Traditional madeleines are made up of classic ingredients: butter, flour, sugar, eggs. And while quite simple in this respect, there is still some technique necessary to craft the perfect little cake with a crisp shell and a billowy soft inside. Oh, and that distinctive bump!
We moved to London, Ontario last week, leaving Ottawa after more than 10 years. Moving can be tough. We left a lot of lovely friends behind. But you know what I will not miss? Ottawa winters. Winters that set records for the most days in a row below -27ºC. Leaving Ottawa has drastically reduced my chances of meeting my end, frostbitten in a snowbank. Feels pretty good.
Moving brings new experiences! It's exciting! It can also be stressful. And where can a baker find comfort in the unknown? In the kitchen. In my fab new kitchen at that, equipped with a *convection* oven and a built-in dishwasher. This is the nicest kitchen I've ever had. Ironically the cats are more skeptical of the quiet hum of this dishwasher than the previous roll-up, which made a dump truck in your living room sound quiet.
And so, madeleines. A beautiful little cake, cookie-like in size and totally delicious. Sort of like Lays potato chips (and just as sophisticated), I bet you can't eat just one.
Madeleines can be dressed up, flavoured, dipped, and adorned with all sorts of creams, glazes, and ganaches. Like many baked goods, there are limitless possibilities. But it is important to start with a good base and to know what a madeleine should look like in its true form. I love the simplicity of the light lemon flavour and dusted icing sugar.
Traditional madeleines have either ground almonds or a bit of lemon zest, and the butter is typically browned before being incorporated into the batter to enhance the flavour.
Madeleines take no time at all to whip up. It's easy, right? If however you want the perfect madeleine, that signature camel hump, you have to do a few extra things.
- Let the batter rest in the fridge, preferably overnight (*communal groan*). I know, I know. When I get in the kitchen and start baking, I expect to wait between 1-3 hours MAX for a baked good I can eat. Look on the bright side: think of how many batches of cookies you could make while your batter chills.
- You really have to whip the eggs for a while, until they are a pale yellow, almost white. Using a stand mixer for this will make your life easier, if you have one.
- You have to chill the molds in the freezer until you're ready for them. The key to madeleines is temperature shock: refrigerating the batter and the molds is what makes for the signature bump and the even browning of the outer shells.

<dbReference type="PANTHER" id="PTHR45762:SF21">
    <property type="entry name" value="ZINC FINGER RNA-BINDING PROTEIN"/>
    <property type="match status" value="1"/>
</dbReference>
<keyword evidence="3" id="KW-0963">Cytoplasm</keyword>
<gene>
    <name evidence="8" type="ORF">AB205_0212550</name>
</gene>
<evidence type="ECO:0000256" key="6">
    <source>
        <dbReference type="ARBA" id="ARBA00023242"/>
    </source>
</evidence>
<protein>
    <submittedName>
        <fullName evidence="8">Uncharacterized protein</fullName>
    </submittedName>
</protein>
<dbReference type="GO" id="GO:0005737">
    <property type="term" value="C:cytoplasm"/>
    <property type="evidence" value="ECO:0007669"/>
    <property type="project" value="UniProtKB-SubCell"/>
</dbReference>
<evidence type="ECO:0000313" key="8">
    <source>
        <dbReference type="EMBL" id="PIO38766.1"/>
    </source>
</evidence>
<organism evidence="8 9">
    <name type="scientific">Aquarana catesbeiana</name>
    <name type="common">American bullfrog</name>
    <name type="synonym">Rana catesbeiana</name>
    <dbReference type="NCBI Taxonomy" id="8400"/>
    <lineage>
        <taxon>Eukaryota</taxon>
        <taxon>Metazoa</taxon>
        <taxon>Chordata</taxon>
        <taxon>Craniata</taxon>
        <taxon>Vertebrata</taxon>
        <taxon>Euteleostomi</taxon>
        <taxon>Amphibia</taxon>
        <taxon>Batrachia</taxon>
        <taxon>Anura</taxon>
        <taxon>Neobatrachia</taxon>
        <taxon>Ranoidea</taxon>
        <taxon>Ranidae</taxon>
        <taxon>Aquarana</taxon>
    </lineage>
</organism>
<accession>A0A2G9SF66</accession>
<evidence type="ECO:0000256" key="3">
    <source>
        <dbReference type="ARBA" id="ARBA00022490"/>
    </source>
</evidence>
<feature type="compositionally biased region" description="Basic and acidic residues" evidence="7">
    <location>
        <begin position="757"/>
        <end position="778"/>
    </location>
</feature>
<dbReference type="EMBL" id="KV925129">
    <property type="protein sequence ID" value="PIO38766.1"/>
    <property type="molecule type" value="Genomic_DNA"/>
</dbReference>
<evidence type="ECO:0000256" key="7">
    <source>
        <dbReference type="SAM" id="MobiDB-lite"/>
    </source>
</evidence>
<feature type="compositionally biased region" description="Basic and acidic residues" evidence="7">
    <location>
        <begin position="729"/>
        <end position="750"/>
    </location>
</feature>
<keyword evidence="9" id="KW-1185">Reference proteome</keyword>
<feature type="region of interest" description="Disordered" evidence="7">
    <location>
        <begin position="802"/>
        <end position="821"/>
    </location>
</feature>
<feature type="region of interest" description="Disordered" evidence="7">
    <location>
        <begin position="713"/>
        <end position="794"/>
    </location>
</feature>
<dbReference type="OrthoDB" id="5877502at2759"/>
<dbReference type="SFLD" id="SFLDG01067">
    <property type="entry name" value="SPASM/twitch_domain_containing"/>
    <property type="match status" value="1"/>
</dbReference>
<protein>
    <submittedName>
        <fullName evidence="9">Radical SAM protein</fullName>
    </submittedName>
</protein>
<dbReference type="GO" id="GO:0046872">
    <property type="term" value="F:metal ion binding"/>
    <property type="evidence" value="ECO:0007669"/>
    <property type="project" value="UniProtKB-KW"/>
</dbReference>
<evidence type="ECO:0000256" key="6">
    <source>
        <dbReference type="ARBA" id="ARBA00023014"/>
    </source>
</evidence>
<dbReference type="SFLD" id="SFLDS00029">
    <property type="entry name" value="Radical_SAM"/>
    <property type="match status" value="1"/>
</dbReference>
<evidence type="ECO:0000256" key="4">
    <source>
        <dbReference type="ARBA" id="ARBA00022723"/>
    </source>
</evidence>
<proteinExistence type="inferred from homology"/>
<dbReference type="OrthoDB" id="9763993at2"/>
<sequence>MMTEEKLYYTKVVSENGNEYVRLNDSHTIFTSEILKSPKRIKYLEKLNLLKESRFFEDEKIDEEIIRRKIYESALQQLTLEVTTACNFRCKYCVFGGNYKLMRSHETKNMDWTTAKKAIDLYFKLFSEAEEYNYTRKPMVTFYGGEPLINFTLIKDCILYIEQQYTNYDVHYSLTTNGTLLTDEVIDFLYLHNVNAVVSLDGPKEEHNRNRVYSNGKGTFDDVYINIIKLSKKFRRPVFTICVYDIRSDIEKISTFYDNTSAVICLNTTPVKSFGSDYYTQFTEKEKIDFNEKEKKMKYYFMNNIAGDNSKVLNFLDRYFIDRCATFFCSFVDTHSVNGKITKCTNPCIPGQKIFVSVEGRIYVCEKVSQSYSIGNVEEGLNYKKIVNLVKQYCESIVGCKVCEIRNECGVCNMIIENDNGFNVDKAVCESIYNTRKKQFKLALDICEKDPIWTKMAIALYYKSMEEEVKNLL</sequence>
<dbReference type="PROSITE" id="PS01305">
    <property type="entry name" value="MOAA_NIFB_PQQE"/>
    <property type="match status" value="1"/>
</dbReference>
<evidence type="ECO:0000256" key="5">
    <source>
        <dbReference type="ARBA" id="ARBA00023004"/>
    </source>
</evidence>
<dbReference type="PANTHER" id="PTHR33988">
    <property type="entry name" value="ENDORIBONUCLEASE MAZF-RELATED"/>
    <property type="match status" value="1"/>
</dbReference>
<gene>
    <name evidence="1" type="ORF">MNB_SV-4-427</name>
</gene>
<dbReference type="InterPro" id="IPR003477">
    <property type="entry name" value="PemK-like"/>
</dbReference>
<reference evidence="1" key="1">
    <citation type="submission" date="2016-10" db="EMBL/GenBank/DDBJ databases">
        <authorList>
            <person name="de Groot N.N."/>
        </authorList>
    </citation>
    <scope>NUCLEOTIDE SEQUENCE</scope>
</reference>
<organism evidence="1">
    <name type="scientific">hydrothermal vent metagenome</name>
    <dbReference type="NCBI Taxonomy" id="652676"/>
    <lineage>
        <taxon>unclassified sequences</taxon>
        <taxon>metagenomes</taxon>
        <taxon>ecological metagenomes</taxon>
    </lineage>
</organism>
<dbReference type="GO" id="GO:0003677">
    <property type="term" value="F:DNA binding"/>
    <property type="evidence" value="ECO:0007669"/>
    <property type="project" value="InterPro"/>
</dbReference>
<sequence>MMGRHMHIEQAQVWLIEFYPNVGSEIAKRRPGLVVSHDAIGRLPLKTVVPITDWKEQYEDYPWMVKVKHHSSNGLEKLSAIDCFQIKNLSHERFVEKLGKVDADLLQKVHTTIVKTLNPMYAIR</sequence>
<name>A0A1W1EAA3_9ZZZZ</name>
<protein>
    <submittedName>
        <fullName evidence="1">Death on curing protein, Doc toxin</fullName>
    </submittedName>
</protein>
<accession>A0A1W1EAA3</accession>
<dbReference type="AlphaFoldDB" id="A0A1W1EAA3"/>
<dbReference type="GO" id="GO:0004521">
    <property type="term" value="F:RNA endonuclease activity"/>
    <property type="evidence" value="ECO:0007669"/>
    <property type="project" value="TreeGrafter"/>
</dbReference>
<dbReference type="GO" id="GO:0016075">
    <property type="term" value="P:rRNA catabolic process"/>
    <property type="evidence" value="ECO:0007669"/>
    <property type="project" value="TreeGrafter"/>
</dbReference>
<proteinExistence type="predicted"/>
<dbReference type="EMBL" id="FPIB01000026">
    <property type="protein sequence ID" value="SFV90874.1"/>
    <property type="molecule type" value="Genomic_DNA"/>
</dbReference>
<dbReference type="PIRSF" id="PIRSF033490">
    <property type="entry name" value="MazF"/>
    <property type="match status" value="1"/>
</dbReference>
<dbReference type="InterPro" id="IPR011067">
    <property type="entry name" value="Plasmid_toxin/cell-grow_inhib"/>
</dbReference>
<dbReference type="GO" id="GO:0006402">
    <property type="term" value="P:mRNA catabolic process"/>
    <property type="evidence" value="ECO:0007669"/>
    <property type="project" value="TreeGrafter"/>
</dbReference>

There are many, many types of madeleines molds: nonstick, silicone, tinned steel, mini shells, large shells... I have two nonstick (in the photos) and one larger tinned steel. They all work really well. No matter the mold, I butter and flour each shell and freeze the pan before using them.
Regular bake versus convection bake. Legend has it that convection ovens are always ideal. The results for madeleines are just... different. Bake the madeleines at 350ºF for 7-8 minutes on convection heat and you will get delicately browned madeleines, paler than their regularly baked counterparts. With regular bake, you have to watch the madeleines more closely as they will darken a lot faster. I do prefer the regular bake for this recipe because the more intense browning also creates a lovely, crispier shell.
Adapted from Piroulie’s Lenôtre recipe
Total active time: 30 minutes
Total time before mass consumption: 1-3 hours
Servings: 24 madeleines
130g granulated sugar
145g all-purpose flour
125g salted butter, room temperature
5g baking powder
zest of half a lemon
pinch of salt
Tools & equipment
stand mixer (optional)
Prepare your madeleines molds by greasing each shell with butter and a dusting of flour. Place the pans in the freezer until ready to use.
In a saucepan, melt the butter on medium heat. Once melted, continue to heat, swirling the pan occasionally. The butter will begin to foam and then gradually darken. When the butter is amber in colour and smells nutty, remove from heat and strain into a clean bowl to prevent the milk solids from the bottom of the pan from being transferred. Leave to cool slightly.
In the bowl of a stand mixer, combine the eggs, sugar, and honey. Whisk on medium-high speed for about a minute and then increase speed to high and continue whisking for 4 minutes until the batter doubles in volume and is a pale yellow or white.
While the eggs are whisking away, in a small bowl, combine the flour, baking powder, and salt. Mix to combine and set aside.
When the eggs are ready, gently fold in the flour mixture in two batches until well incorporated.
Fold the browned butter into the batter.
Add the zest of half a lemon, and mix again to combine.
Cover the batter and refrigerate for at least two hours, preferably overnight.
Preheat the oven to 350ºF.
When the oven has preheated, spoon 1 tablespoon of batter into each chilled shell mold. The batter will be stiff after having been in the fridge but will spread out quickly in the oven.
Bake for 7-8 minutes, until the outer shells are golden brown and the backs of the madeleines have the characteristic bump.
Immediately remove madeleines from the pan and cool on a baking sheet.
Madeleines can be enjoyed any time of the day (or night). They are best eaten within three hours out of the oven but can be stored in an airtight container at room temperature for a couple of days.